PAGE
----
Last week, the New York Times
dropped an election-season bombshell
: Marco Rubio and his wife, Jeanette, have gotten a few traffic tickets over the years in Miami. The horror! The story has been universally lampooned, with conservatives questioning whether the Times
took the traffic info from a liberal opposition research group and Rubio using the piece as a fundraiser with the mocking hashtag #rubiocrimespree.
Over the weekend, Rubio addressed the Times
piece in a brief interview with MSNBC — and may have hit upon his most popular campaign topic yet for South Florida voters. He blamed the tickets in part on South Florida's ubiquitous red-light cameras and called them an outright "scam."
“Let me just say, I really don’t like red-light cameras,” Rubio told the cable news network
. “That’s a big scam. But that’s another topic for another day.”
Red-light cameras began popping up around the Sunshine state in 2010, and almost immediately generated legal challenges. A Tampa TV station soon discovered that cities had rigged their yellow lights, shortening the cycles to nab more drivers in the intersections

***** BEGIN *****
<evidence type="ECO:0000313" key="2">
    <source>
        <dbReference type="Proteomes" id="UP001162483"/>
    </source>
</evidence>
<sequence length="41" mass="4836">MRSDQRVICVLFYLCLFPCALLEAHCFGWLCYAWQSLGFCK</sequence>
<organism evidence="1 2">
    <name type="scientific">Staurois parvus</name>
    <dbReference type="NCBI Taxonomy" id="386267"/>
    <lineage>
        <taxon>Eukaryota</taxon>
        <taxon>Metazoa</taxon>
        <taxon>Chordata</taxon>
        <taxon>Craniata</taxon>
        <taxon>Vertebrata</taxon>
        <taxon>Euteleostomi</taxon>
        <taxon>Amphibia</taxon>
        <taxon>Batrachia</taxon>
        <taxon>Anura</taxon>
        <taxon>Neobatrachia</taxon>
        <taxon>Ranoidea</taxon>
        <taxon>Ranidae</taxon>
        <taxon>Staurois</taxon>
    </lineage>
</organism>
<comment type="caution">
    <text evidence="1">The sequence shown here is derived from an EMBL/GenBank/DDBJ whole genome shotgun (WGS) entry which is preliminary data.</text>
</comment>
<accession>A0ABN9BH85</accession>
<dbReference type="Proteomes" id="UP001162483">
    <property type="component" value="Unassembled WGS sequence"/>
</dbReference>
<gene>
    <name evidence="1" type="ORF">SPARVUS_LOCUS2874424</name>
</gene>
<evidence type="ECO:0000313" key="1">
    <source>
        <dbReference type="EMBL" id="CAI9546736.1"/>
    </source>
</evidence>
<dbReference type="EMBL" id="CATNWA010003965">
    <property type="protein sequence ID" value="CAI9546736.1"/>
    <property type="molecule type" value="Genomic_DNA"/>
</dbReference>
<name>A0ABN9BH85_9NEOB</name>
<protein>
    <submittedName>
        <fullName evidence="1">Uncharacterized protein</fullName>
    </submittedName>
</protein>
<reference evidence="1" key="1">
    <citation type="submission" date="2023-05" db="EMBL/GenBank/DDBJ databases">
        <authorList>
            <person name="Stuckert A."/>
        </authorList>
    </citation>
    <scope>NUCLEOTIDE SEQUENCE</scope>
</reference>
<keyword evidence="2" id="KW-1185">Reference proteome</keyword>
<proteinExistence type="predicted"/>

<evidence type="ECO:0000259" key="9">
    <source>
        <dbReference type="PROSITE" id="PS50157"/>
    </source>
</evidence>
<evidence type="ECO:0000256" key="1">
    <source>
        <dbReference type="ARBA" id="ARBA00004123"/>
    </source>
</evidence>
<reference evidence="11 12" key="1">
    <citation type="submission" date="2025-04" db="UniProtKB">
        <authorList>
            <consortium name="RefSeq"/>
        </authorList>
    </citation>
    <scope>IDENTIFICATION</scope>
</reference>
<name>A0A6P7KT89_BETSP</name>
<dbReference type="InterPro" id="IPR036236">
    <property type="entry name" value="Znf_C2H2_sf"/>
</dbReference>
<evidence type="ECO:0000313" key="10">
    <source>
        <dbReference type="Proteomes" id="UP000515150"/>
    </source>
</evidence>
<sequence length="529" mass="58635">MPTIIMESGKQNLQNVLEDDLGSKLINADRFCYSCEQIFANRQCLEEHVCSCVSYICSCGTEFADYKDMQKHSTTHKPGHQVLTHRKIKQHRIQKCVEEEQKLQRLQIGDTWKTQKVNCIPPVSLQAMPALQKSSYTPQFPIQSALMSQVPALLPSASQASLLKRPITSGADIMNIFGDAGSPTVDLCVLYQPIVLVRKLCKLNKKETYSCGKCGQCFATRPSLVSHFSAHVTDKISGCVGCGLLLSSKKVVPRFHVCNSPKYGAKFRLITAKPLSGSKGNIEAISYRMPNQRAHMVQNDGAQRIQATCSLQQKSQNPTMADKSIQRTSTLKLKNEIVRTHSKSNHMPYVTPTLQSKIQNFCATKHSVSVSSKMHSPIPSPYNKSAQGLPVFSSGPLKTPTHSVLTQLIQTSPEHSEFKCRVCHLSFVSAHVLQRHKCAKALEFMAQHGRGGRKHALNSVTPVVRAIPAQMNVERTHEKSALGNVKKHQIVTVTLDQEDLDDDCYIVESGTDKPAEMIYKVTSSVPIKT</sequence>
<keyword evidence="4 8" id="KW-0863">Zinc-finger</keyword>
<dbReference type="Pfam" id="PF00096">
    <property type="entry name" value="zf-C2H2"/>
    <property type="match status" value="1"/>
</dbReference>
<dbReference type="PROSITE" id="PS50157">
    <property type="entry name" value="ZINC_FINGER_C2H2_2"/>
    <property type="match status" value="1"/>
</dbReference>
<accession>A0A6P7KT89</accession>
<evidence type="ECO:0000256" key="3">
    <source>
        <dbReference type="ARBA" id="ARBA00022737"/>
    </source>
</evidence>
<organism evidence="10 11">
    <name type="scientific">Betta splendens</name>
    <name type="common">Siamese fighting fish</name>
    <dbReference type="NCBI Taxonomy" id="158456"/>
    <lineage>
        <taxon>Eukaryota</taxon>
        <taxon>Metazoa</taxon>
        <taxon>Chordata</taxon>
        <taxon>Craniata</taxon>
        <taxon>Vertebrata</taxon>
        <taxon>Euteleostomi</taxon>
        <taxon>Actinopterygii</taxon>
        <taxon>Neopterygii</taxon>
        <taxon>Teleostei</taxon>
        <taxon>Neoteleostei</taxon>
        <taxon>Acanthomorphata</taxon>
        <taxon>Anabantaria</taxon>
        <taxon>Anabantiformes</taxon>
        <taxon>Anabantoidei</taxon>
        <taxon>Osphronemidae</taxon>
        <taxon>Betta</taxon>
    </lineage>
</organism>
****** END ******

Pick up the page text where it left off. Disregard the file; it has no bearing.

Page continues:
. State judges, meanwhile, have repeatedly ruled that it's illegal for cities to rely on private companies to issue tickets from the camera systems, with the State Supreme Court affirming just last month that Hollywood's program violated the law
But none of those scandals and court losses have slowed red-light cameras' roll through Florida. Last month, Pinecrest announced it was jumping on board and installing the devices along South Dixie Highway
. With millions in revenue pouring in, more municipalities are sure to follow suit.
That is, unless a presidential candidate were to go full Howard Beale on the cameras. Come on, Marco. Drop the conservative pandering, the anti-gay marriage rhetoric and the chicken hawk routine. You've finally found an issue Miami will back you on 110 percent.